By Prudence Minayo
Jacinta Wambua served as the personal assistant of Stanbic Bank CEO Greg Brackenridge. She was fired in April 2018 after failing to process the CEO’s tourist Visa. Before being relieved of her duties, she was earning Ksh251,250 monthly salary. Jacinta joined Stanbic Kenya in 2009 as a receptionist before rising to become the PA to the CEO.
Here is the story of Jacinta Wambua and the blunder that cost her job as told by WoK.
The CEO planned to travel to Malta, Czech Republic and Germany starting December 2017. She was asked to organize for the tourist visa on 10th November 2017.
However, she did not make preparations on time which made the CEO fail to attend his holiday.
Stanbic Bank said that the PA left it until it was too late to process the Visa. Instead of working on it immediately, she left it until 10th December and only started the process after being asked about the progress. Initially, she had claimed that she failed to do so since the CEO provided his information late.
The bank said that there was no evidence of the delay between 10th November and 11th December. Hence, they surmised the loss of time indicated a delay in processing the visa on time.
This meant that the CEO could not make it to his Christmas holiday with his family. This cost him money as he had to cancel accommodations and caused both him and his family inconveniences.
The bank said Wambua’s duties included scheduling appropriate venues, travel and conference accommodations both within and outside the country. The duties required proactivity and she was to make sure the executive’s plans ran smoothly.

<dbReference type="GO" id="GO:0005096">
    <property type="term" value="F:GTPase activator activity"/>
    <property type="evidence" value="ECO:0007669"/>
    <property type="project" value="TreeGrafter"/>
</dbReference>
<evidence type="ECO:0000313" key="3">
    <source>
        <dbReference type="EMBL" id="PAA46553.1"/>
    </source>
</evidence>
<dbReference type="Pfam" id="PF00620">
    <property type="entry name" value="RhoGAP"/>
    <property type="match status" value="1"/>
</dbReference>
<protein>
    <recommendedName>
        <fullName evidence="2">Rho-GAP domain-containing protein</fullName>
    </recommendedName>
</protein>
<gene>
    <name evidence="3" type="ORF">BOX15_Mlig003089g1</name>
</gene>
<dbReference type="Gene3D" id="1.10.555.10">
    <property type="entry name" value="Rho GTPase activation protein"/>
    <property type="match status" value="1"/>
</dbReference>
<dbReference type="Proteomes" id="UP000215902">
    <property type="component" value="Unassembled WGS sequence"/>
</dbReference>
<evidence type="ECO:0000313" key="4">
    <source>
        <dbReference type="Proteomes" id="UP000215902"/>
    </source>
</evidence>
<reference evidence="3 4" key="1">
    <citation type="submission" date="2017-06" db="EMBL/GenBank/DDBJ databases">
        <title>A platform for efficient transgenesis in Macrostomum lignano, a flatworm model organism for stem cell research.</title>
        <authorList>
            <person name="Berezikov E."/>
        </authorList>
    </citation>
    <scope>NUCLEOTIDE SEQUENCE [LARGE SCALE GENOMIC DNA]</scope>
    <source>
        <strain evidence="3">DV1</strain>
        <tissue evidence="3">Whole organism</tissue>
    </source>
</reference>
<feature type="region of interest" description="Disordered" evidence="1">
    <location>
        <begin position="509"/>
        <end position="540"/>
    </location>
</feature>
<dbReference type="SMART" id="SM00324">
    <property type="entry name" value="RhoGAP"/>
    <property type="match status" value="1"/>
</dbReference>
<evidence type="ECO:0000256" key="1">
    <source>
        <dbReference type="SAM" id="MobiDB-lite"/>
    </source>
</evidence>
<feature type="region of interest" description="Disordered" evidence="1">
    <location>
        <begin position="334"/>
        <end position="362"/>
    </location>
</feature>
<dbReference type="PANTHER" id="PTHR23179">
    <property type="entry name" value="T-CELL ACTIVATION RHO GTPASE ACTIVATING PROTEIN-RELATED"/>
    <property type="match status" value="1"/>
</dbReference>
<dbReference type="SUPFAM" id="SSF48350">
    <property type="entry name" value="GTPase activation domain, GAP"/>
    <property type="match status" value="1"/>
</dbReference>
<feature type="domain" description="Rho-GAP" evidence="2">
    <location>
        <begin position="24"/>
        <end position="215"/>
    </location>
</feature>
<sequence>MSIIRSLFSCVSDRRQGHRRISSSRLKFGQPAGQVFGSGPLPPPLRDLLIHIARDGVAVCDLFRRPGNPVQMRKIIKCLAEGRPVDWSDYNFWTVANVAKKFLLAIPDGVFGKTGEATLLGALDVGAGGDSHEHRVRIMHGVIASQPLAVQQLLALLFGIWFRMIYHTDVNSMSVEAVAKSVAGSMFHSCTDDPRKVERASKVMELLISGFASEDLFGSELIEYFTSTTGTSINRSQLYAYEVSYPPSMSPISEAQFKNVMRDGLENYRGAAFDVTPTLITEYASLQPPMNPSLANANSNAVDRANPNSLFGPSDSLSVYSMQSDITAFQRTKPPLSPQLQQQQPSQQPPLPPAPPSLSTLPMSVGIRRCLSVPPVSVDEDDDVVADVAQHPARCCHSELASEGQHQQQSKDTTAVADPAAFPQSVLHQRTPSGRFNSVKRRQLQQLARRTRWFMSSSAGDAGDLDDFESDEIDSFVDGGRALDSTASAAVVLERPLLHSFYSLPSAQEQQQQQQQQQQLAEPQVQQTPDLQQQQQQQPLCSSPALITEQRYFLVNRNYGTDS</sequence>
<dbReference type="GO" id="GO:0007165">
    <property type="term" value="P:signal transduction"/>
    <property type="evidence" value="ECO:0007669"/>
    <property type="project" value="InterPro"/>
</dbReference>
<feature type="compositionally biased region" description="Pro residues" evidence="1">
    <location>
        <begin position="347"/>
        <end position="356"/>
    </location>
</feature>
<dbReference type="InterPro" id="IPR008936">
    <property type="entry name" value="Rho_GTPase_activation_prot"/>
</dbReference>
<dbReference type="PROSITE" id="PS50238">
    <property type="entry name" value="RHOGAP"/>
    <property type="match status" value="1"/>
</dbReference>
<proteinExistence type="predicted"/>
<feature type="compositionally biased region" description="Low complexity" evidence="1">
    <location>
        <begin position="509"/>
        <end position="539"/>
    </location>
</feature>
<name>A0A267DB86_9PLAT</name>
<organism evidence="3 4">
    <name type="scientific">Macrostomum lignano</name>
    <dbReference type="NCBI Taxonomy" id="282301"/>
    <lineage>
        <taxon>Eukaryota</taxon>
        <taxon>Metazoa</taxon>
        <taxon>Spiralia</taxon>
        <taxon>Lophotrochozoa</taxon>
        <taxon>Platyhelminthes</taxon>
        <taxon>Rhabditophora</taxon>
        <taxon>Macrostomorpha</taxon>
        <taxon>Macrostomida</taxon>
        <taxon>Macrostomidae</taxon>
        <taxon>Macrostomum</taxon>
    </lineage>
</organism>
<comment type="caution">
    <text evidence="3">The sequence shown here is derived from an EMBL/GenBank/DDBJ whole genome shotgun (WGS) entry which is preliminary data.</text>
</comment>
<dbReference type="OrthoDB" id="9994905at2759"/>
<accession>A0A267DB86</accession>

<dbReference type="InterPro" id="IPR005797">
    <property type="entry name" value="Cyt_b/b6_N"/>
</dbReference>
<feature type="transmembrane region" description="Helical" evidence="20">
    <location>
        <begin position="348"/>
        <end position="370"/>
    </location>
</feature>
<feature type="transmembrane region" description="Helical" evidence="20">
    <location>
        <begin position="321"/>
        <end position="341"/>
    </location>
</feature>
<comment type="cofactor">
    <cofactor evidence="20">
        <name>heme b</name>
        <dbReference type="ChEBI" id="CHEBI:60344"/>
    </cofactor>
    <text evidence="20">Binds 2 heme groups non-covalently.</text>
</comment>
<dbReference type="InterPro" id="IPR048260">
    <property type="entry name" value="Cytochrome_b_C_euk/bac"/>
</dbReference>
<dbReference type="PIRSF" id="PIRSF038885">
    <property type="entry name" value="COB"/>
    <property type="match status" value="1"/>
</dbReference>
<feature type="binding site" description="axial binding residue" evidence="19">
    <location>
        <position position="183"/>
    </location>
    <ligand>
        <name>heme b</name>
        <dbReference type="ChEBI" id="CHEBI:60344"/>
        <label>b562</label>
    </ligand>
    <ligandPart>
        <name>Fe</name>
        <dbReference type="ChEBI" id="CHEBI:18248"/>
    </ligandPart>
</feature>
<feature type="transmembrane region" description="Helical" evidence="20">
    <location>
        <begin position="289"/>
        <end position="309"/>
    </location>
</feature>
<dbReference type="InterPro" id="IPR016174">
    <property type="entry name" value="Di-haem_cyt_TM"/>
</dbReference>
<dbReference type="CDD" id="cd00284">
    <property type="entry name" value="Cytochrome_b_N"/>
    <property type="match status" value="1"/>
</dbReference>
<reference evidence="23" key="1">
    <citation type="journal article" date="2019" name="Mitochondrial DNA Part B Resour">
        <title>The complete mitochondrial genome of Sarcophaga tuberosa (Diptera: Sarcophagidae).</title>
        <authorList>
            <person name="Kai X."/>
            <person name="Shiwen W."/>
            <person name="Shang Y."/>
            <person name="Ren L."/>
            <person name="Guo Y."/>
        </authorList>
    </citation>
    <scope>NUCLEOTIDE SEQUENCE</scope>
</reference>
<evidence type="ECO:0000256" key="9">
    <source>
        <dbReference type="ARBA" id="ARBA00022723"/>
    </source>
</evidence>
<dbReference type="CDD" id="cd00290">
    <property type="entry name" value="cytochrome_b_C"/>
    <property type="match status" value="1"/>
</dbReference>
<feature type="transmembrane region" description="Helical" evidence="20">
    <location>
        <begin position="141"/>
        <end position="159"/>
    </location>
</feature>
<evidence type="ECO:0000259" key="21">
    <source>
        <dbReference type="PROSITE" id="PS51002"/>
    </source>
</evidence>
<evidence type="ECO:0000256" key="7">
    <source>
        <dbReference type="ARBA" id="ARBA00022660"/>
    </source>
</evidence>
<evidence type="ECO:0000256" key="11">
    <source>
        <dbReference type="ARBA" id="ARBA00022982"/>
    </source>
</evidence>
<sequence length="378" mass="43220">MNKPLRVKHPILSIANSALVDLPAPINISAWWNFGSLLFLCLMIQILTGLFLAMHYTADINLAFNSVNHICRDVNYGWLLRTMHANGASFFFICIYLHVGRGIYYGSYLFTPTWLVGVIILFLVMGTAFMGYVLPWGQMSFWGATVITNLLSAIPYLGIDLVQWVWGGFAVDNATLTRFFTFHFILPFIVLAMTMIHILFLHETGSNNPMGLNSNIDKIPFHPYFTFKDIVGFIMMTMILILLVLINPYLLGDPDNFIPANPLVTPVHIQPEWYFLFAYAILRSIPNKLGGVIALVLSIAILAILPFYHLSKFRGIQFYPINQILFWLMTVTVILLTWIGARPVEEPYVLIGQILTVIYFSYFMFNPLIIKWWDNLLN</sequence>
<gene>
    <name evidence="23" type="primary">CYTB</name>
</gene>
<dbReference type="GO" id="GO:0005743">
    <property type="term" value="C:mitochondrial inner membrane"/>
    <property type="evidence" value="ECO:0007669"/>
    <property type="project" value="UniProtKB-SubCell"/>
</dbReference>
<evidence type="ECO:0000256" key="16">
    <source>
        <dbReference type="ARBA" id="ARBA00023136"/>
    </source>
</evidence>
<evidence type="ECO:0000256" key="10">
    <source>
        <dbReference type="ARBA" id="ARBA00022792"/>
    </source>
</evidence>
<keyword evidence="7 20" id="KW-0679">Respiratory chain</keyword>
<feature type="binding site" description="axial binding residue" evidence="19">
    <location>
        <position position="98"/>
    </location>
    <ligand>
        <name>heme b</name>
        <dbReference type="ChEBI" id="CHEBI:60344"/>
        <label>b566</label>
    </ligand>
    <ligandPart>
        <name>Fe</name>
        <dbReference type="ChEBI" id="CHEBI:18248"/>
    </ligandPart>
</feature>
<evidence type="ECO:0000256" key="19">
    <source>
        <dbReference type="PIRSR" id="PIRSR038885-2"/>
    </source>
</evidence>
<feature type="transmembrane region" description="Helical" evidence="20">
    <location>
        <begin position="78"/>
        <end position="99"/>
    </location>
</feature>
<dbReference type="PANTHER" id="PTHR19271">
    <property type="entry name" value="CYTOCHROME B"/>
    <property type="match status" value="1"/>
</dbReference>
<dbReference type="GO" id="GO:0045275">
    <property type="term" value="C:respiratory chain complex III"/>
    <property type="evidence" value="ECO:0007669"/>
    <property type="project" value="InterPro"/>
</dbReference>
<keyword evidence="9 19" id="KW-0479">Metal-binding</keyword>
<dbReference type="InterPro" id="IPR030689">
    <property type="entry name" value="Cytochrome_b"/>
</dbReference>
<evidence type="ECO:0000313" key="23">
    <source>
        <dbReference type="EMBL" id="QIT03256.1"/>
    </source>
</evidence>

A disciplinary hearing was held by the bank on 6th April 2018. The PA was accused of negligence in doing her duties. She was asked to call a witness but declined to do so. A little over two weeks later, on 20th, she was relieved of her duties.
Wambua filed a lawsuit against Stanbic Bank in November 2018. She accused the institution of conducting unlawful and irregular disciplinary proceedings. The former employee also stated the bank had malevolently and unlawfully terminated her via a letter.
The axed PA stated it was not negligence but the boss’ failure to provide documents on time. Adding to this, Jacinta stated that arranging for Brackenridge’s holiday travels was not part of her duties.
The claimant wanted the courts to declare the termination unfair and to receive all the salary arrears for the time she was out of a job. She also wanted damages for the unlawful dismissal and for the bank to give her back the position with all the benefits included.
Justice Anna Ngibuini Mwaure dismissed the case saying Stanbic had given her a fair hearing. She said the respondent complied with the procedure as provided in Section 41 of the employment act. The bank provided minutes of the disciplinary hearing even as the judge staTed:
“The respondent, in terms of following due procedure, complied. He (CEO Greg Brackenridge) sent her a notice to show cause on 28th December 2017 and asked her to respond by 2nd January 2018.
She ended up writing a response on 12th January 2018. After the notice to show cause response, she was invited for disciplinary hearing and was asked to invite a fellow colleague as her witness. The disciplinary hearing was to take place on 26th February 2018, but the claimant said she was unwell.”
The judge told the involved parties to each settle the cost of the suit.